The Best Lures for Springtime Bass Fishing in Ohio

The Best Lures for Springtime Bass Fishing in Ohio
Spring is an especially active time for bass fishing. This is when bass return from the deeps and begin looking for ripe, vegetative areas to feed and spawn in. Generally, ideal Ohio spring bass fishing consists of three parts: pre-spawn, spawn and post-spawn. All three represent times when bass are especially hungry and territorial. During these times, specific lures are preferred to nail big and active bass, especially feisty males.


Before Ohio bass spawn in spring, they tend to hunt for food in mid-depth pools. In the mornings and evenings, crankbaits, plastic worms, plug baits and spinners around weed lines are suitable baits. During the day, the fish are a bit sluggish but can be caught using jigs, plastic leeches and harnessed night crawlers in deeper water.

Fishing Spawning Beds

When the waters of Ohio reach about 65 to 70 degrees F, female bass will lay their eggs in relatively shallow, sandy beds. It becomes the job of male fish to project the spawning beds. While they do so, they are extremely active and will strike anything they feel is a threat to their eggs. The best baits to use during the spawn are floating plugs (examples include Hula Poppers and Jitterbugs), artificial frogs, and diving minnow lures worked over and around beds.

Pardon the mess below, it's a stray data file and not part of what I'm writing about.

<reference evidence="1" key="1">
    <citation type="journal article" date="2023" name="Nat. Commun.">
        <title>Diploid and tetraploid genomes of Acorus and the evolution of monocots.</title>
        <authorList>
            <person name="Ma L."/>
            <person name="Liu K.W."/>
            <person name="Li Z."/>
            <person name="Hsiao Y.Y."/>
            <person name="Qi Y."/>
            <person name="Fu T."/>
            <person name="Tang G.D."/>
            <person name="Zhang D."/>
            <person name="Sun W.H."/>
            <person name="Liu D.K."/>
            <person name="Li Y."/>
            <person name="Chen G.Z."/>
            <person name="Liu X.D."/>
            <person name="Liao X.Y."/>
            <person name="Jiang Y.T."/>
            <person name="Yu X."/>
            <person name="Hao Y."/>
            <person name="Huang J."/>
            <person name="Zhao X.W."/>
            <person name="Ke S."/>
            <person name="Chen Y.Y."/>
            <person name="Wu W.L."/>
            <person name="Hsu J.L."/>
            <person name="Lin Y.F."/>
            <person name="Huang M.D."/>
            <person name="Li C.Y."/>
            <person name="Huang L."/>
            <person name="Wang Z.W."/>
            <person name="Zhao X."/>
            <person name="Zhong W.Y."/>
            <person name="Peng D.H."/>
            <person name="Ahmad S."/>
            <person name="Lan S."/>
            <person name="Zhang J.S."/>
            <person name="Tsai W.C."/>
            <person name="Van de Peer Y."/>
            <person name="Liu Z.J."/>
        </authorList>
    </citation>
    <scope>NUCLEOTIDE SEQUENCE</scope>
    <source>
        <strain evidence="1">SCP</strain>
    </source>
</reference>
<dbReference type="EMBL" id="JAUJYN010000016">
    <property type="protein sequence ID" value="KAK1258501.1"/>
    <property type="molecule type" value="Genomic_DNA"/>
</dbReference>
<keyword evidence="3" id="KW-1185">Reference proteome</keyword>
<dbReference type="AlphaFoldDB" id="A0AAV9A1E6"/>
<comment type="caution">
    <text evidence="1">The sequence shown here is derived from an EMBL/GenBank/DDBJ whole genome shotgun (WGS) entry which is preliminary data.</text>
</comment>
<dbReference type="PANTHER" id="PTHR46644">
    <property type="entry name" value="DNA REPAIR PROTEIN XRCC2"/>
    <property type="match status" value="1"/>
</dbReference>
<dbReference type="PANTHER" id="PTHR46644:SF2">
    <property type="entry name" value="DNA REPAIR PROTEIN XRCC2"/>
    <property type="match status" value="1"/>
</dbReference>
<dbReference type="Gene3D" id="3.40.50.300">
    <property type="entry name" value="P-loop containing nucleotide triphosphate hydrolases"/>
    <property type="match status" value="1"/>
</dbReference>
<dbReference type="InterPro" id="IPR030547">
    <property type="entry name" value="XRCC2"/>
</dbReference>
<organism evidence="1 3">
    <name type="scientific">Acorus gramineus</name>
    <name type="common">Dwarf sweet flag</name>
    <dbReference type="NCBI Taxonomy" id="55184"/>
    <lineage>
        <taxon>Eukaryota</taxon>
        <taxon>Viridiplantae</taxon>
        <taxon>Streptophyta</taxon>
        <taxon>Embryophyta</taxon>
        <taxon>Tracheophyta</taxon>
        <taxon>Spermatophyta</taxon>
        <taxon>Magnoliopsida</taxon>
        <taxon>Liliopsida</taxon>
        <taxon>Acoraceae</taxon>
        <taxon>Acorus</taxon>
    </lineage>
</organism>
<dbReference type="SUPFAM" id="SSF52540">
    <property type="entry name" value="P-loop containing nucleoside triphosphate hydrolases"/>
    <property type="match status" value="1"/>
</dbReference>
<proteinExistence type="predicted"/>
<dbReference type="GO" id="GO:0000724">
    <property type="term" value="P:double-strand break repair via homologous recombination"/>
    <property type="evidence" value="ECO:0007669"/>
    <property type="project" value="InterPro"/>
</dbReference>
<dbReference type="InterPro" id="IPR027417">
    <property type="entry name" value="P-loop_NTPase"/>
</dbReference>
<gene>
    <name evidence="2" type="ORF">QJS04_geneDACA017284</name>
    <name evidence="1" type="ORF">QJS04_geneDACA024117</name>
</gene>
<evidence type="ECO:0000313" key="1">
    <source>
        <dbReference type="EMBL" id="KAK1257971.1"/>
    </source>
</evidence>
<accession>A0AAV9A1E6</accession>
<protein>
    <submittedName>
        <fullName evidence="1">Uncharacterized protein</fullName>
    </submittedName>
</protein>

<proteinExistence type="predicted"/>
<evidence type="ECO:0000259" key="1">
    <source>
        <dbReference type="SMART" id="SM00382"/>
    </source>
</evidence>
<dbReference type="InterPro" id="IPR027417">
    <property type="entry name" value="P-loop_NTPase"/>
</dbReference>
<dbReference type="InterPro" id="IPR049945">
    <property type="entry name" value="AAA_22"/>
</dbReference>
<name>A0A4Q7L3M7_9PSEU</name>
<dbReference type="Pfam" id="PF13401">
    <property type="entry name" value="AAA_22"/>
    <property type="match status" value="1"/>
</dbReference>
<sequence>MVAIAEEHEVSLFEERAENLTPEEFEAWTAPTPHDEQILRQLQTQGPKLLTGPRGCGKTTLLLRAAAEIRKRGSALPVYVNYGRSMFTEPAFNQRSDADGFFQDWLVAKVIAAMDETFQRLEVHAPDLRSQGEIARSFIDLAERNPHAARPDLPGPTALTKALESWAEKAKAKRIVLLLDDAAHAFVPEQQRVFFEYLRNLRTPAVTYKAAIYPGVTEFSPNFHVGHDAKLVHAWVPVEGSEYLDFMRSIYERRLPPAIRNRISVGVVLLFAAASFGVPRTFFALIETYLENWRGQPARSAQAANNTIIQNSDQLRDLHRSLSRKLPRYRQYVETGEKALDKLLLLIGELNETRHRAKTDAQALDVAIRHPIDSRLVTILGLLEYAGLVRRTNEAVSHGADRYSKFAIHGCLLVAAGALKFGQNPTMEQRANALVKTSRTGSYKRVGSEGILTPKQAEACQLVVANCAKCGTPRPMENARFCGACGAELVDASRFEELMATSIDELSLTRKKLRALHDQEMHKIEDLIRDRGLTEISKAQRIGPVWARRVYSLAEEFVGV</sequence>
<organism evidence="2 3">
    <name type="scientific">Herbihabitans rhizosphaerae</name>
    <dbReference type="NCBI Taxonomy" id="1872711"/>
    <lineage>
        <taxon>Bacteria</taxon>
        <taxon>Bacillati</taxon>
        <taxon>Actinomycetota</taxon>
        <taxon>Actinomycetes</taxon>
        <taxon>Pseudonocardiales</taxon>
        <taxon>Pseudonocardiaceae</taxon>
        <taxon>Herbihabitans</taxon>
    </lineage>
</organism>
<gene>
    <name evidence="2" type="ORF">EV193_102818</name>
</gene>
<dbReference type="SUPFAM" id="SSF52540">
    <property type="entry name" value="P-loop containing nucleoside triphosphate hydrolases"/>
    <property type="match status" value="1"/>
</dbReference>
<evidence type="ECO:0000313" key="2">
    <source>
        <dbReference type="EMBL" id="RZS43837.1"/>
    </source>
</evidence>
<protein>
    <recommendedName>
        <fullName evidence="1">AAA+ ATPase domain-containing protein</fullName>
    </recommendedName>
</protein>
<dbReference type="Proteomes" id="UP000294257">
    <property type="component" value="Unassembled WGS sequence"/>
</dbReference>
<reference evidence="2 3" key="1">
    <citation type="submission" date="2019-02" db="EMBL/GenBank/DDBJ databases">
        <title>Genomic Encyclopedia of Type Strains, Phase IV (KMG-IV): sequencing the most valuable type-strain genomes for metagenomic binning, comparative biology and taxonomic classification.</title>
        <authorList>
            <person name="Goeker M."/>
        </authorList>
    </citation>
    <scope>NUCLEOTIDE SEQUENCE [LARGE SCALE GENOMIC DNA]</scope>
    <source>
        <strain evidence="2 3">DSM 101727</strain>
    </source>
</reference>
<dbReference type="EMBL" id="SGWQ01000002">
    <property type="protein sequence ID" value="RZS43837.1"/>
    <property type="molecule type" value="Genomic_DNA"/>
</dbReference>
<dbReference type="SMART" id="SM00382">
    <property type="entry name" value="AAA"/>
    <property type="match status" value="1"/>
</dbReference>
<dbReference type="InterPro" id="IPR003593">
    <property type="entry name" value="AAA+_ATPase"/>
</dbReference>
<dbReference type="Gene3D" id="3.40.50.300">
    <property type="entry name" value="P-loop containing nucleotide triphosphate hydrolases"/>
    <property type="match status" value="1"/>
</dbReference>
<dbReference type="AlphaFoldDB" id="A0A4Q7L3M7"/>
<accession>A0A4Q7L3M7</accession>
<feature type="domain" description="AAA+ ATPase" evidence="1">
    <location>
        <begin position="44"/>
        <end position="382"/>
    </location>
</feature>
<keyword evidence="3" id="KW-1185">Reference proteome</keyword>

Post Spawn

Depending on the weather and water temperature, spring bass in Ohio will usually begin their summer feeding habits after a 2-to-3-week spawning period. Fish will stay in warmer, shallow water during the mornings and evenings and head to deeper water during the day. The best lures during this time usually involve a combination of floating lures (plugs, artificial frogs) in the shallows and deeper presentations, such as plastic worms, spinners, crankbaits and buzzbaits, as fish move as water gets warmer by midday.

Article Written By Jim Hagerty

Jim Hagerty is a writer and journalist who began writing professionally in 1996. He has had articles published in the "Rock River Times," "Builder's Journal" and various websites. He earned a Bachelor of Science in public relations and journalism from Northern Michigan University in Marquette.

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